Just What Has The PGA Tour Done?
THE PGA Tour has announced that its designated tournaments in 2024 will consist of smaller fields - and will have no cut.
Given the derision aimed at LIV Golf, it seems like a pretty strange decision to cut fields to between 70 and 78 players. At least they haven’t reduced the tournaments to 54 holes. But you can be absolutely certain that Greg Norman and Co will be milking this for all it is worth. Imitation is the best form of flattery and all that.
Part of the excitement of 72-hole events is the battle to make the cut, the pressure on a golfer’s shoulders to hole a crucial putt to make it to the weekend.
The problem with removing that element is that players who are out of form will end up finishing the week 20 or 30 shots behind the winner.
Over the years there have been some sensational comebacks from golfers who have barely scraped into the weekend.
Designated events were launched this year in an effort to guarantee the presence of the game’s top stars and to ensure they are paid more, with minimum purses of $20 million in each event. Due to the haste with which the designated events came about - a direct response to the threat posed by LIV Golf - no changes were made to field sizes for 2023.
You can be certain that reducing field sizes is sure to cause concern among rank-and-file members.
(PGA Tour Chief - Jay Monahan, Image Credit: Kevin Diss Photography)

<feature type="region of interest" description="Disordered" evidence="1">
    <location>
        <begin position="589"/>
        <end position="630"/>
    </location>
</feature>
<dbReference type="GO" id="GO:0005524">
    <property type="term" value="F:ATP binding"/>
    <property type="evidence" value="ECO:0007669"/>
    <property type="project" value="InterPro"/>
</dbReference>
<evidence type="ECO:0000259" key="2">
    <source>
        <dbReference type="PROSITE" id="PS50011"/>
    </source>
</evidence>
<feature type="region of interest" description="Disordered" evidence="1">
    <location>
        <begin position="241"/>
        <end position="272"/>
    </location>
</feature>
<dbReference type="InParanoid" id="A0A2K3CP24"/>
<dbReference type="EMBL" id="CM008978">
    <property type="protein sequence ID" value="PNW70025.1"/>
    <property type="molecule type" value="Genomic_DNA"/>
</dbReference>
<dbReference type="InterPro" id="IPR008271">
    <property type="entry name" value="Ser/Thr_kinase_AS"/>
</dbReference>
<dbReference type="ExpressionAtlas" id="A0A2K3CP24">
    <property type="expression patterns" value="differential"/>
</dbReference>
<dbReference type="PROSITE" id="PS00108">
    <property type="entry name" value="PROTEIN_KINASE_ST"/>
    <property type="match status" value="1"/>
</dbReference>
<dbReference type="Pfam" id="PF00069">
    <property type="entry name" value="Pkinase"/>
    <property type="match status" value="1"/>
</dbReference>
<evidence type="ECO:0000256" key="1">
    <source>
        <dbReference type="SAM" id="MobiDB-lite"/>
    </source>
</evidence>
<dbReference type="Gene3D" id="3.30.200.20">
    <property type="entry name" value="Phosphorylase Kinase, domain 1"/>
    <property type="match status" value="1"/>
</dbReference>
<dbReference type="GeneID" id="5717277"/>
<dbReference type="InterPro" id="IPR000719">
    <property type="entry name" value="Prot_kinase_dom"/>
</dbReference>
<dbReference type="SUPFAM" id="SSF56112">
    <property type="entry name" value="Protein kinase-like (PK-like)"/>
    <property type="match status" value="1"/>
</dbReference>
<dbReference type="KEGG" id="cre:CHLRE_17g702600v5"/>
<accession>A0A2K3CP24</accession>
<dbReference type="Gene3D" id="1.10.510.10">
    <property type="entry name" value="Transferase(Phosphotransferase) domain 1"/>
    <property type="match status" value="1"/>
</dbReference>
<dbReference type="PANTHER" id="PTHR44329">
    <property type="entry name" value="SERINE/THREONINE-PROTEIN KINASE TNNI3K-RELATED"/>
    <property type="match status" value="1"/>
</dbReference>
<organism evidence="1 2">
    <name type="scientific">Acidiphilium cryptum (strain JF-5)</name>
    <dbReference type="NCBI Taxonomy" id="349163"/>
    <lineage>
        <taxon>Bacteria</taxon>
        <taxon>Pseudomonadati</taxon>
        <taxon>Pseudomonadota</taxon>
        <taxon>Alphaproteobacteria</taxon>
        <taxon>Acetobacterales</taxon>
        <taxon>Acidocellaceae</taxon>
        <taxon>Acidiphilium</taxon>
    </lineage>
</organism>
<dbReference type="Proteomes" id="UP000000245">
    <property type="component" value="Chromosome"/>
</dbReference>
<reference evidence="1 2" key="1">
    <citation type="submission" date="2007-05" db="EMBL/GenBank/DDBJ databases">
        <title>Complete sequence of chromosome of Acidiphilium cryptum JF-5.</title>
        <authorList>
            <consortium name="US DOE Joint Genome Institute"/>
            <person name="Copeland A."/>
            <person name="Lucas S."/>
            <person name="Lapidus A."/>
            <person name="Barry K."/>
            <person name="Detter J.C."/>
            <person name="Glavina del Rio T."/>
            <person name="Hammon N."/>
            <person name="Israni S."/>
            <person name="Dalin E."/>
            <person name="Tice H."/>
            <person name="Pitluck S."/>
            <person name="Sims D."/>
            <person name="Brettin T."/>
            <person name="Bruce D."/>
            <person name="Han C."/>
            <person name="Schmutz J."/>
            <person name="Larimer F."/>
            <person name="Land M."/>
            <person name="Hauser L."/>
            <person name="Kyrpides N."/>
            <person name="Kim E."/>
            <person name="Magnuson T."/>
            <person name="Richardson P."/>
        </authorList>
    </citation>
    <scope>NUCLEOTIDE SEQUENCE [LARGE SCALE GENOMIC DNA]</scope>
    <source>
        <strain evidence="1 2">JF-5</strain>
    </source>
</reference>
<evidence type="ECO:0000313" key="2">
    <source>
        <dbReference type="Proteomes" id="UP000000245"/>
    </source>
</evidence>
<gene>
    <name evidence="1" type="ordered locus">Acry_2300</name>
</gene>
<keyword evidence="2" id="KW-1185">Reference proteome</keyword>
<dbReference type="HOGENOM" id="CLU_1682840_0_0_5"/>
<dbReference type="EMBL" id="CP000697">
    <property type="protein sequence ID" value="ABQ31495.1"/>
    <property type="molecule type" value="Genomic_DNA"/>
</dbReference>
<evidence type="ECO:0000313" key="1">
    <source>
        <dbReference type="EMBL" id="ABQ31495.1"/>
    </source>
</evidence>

But Rory McIlroy defended the decision. He said: “The only reason no-cut events are a big deal is because LIV has come along but there is precedent for no-cut events.
“There’s been no-cut events since I’ve been a member of the tour and way beyond that as well.
“Is there going to be a few more of them? Maybe. That’s not been decided yet. But if we do go down that path there’s precedent there to argue for no-cut events.
“It keeps the stars there for four days. You ask Mastercard or whoever it is to pay $20m dollars for a golf event, they want to see the stars at the weekend. They want a guarantee that the stars are there. So if that’s what needs to happen, then that’s what happens.”
Fields at designated events will comprise the top 50 players who qualify for the BMW Championship during the previous season’s FedEx Cup playoffs, plus the top 10 players not otherwise eligible on the current FedExCup points race. There will also be five places earned through performance in non-designated events.
Other qualification criteria will include the world rankings, most likely with a focus on the top 30 to accommodate a top player who may be returning from injury and otherwise ineligible for designated events. Sponsor exemptions will also remain - this means that a sponsor will be able to invite the likes of Tiger Woods to play.
So, what do you think of these expected changes - will they deliver greater drama and excitement, or should it be considered a step in the wrong direction?
What Do Golf Fans REALLY Think About LIV Golf
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